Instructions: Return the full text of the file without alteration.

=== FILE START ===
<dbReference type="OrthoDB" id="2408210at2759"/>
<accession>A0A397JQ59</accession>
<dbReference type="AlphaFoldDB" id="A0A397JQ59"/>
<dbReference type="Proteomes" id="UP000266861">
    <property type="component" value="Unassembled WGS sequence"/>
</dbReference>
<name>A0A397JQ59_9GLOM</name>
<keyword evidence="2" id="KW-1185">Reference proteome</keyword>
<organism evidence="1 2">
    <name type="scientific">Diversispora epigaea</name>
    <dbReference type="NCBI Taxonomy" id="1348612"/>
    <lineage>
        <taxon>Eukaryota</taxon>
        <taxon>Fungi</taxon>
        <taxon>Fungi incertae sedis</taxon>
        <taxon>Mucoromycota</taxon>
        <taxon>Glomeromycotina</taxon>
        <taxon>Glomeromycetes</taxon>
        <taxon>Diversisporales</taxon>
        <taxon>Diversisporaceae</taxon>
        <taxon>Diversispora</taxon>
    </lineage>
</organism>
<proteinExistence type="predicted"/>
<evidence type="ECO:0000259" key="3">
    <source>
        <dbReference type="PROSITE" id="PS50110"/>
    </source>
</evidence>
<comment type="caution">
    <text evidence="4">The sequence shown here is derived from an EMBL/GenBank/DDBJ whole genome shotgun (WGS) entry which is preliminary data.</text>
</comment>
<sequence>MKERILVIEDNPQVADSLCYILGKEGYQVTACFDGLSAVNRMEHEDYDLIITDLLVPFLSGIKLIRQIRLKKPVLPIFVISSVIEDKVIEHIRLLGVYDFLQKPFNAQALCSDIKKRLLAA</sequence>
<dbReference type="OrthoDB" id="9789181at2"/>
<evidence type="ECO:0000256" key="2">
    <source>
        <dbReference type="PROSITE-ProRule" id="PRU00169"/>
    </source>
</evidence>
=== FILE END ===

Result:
<dbReference type="OrthoDB" id="2408210at2759"/>
<accession>A0A397JQ59</accession>
<dbReference type="AlphaFoldDB" id="A0A397JQ59"/>
<dbReference type="Proteomes" id="UP000266861">
    <property type="component" value="Unassembled WGS sequence"/>
</dbReference>
<name>A0A397JQ59_9GLOM</name>
<keyword evidence="2" id="KW-1185">Reference proteome</keyword>
<organism evidence="1 2">
    <name type="scientific">Diversispora epigaea</name>
    <dbReference type="NCBI Taxonomy" id="1348612"/>
    <lineage>
        <taxon>Eukaryota</taxon>
        <taxon>Fungi</taxon>
        <taxon>Fungi incertae sedis</taxon>
        <taxon>Mucoromycota</taxon>
        <taxon>Glomeromycotina</taxon>
        <taxon>Glomeromycetes</taxon>
        <taxon>Diversisporales</taxon>
        <taxon>Diversisporaceae</taxon>
        <taxon>Diversispora</taxon>
    </lineage>
</organism>
<proteinExistence type="predicted"/>
<evidence type="ECO:0000259" key="3">
    <source>
        <dbReference type="PROSITE" id="PS50110"/>
    </source>
</evidence>
<comment type="caution">
    <text evidence="4">The sequence shown here is derived from an EMBL/GenBank/DDBJ whole genome shotgun (WGS) entry which is preliminary data.</text>
</comment>
<sequence>MKERILVIEDNPQVADSLCYILGKEGYQVTACFDGLSAVNRMEHEDYDLIITDLLVPFLSGIKLIRQIRLKKPVLPIFVISSVIEDKVIEHIRLLGVYDFLQKPFNAQALCSDIKKRLLAA</sequence>
<dbReference type="OrthoDB" id="9789181at2"/>
<evidence type="ECO:0000256" key="2">
    <source>
        <dbReference type="PROSITE-ProRule" id="PRU00169"/>
    </source>
</evidence>